Don't confuse the size of the bolt head, with the size of the threaded shank of the bolt. A set of cheap metric thread gauges will save you lots of heartache. You can find the thread gauges on e bay. You use them by selecting one leaf of the thread gauge and laying it's serrated edge along the thread of the bolt shank. If the serrations and the bolt thread mesh completely when you hold the gauge up to the light, you can then read the thread size which will be marked on that particular leaf.
Once you have determined the thread size, you'll need to assess the state of the stripped thread in the crankcases. If the thread isn't too badly damaged you may be able to use the original thread size tap to clean up the threads and make good. If you can do this coat the tap with grease so any swarf formed by the tapping will stick to the tap and not find its way into the engine. Wrapping the drain plug threads with a couple of turns of PTFE tape can also help with tightening up slightly loose meshing threads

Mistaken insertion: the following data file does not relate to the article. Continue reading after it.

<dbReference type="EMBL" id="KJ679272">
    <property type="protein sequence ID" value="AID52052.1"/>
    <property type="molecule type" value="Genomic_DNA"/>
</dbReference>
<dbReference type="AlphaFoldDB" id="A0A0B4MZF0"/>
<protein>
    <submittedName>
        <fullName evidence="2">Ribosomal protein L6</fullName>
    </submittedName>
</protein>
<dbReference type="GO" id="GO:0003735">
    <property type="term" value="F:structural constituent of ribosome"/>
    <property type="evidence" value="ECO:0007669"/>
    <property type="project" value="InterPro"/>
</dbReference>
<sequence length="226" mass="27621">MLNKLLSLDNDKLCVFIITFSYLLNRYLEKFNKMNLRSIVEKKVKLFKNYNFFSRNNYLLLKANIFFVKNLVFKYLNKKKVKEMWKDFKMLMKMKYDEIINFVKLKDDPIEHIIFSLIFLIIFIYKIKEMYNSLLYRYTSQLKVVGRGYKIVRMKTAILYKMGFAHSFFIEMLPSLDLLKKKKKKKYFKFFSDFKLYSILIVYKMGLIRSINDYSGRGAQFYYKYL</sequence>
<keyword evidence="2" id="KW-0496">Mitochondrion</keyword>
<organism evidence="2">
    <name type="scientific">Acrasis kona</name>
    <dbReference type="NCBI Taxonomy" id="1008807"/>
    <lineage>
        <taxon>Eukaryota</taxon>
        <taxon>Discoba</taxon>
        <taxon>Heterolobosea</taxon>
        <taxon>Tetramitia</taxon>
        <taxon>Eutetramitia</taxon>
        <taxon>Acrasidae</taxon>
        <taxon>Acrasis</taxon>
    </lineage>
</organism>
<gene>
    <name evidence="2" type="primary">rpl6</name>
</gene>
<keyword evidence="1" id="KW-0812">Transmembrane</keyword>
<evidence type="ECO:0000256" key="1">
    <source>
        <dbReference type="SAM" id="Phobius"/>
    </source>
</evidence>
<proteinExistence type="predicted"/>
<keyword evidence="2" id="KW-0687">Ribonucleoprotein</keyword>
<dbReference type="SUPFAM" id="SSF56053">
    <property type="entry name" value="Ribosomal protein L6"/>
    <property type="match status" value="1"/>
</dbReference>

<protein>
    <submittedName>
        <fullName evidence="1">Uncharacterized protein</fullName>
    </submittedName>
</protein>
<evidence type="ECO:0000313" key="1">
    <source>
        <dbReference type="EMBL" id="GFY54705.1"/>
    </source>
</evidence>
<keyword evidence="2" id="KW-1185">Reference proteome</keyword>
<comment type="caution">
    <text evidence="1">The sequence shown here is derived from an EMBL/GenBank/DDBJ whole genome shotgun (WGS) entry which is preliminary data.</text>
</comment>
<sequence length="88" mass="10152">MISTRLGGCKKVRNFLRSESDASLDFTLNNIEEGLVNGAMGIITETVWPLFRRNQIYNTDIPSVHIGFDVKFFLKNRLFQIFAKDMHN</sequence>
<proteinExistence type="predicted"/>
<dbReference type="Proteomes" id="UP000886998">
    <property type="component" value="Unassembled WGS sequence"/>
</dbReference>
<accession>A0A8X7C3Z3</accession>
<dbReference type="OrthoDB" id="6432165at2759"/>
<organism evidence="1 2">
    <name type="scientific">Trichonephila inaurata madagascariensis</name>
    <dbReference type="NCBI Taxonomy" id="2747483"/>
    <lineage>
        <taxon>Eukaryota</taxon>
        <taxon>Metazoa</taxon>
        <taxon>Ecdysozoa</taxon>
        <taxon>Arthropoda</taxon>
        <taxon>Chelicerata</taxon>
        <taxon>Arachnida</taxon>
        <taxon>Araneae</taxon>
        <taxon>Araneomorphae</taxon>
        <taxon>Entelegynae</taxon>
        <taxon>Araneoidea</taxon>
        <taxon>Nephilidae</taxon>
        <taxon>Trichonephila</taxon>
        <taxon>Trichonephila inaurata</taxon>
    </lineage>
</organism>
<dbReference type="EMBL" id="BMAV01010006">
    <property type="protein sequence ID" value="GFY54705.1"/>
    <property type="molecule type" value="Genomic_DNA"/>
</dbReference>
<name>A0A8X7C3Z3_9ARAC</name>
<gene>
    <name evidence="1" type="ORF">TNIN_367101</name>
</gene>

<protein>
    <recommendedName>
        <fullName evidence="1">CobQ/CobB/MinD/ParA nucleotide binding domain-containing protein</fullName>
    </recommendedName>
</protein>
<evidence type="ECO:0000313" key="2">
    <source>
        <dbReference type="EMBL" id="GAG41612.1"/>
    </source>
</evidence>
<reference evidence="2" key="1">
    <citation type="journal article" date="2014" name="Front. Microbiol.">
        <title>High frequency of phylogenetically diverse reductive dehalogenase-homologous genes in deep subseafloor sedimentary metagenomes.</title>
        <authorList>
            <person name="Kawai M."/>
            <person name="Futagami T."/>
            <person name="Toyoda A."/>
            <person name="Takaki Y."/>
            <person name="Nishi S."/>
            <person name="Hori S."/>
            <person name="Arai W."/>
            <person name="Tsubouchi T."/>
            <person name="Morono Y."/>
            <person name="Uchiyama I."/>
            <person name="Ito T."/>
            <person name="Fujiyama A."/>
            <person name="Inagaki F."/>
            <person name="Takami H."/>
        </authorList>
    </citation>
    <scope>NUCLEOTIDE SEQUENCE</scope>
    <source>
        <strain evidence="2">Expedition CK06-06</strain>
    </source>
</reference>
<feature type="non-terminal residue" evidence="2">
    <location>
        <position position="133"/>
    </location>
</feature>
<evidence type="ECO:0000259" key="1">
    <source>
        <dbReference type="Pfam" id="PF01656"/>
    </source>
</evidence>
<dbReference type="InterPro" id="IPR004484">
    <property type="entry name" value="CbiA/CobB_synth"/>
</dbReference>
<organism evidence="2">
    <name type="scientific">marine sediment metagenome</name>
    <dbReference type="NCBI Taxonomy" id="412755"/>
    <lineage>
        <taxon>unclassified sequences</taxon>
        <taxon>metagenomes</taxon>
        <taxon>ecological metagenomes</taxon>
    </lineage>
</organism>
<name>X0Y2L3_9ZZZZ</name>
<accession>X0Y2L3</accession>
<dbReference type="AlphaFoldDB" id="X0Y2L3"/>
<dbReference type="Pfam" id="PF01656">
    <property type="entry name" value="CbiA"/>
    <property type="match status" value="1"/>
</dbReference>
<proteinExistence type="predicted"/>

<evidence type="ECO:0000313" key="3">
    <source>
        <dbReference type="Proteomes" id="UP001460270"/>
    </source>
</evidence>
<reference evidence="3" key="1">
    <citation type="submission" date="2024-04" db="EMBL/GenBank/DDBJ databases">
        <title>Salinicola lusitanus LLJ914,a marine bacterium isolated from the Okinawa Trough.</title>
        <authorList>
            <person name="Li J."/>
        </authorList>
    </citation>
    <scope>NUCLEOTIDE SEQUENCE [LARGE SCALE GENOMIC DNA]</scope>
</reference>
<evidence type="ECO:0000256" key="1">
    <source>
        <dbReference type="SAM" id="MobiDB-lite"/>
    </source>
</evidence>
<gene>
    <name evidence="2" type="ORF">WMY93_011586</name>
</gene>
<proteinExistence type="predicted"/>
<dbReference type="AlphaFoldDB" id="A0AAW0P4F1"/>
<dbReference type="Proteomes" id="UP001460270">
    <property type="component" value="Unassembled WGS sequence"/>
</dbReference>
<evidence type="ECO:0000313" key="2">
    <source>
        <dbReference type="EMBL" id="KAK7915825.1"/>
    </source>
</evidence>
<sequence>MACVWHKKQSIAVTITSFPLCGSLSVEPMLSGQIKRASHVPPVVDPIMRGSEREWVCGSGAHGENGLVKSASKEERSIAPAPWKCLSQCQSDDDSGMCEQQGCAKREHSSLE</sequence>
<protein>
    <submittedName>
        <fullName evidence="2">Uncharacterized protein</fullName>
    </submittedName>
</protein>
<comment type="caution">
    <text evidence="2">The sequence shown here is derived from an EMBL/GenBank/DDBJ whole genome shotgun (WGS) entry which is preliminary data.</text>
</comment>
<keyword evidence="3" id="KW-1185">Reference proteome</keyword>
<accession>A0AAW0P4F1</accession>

If the thread is too badly stripped you might wish to replace it with a Helicoil insert, but this will be a complete pain in the ar*e, trying to drill out the stripped thread and insert the helicoil while laying on the floor working underneath the bike. You would have to ensure the drill bit was perpendicular to the hole at the same time ensuring no metal enters the crankcases and you don't drill too far. Not for the fainthearted by any means, I certainly wouldn't fancy it myself. To be completely honest I can't see any machine shop being willing to attempt it with the engine in situ, but you never know.
Oh the usual pitch of metric fasteners used in the automotive world is 1.25 and stick with the OEM'O' ring . Good luck.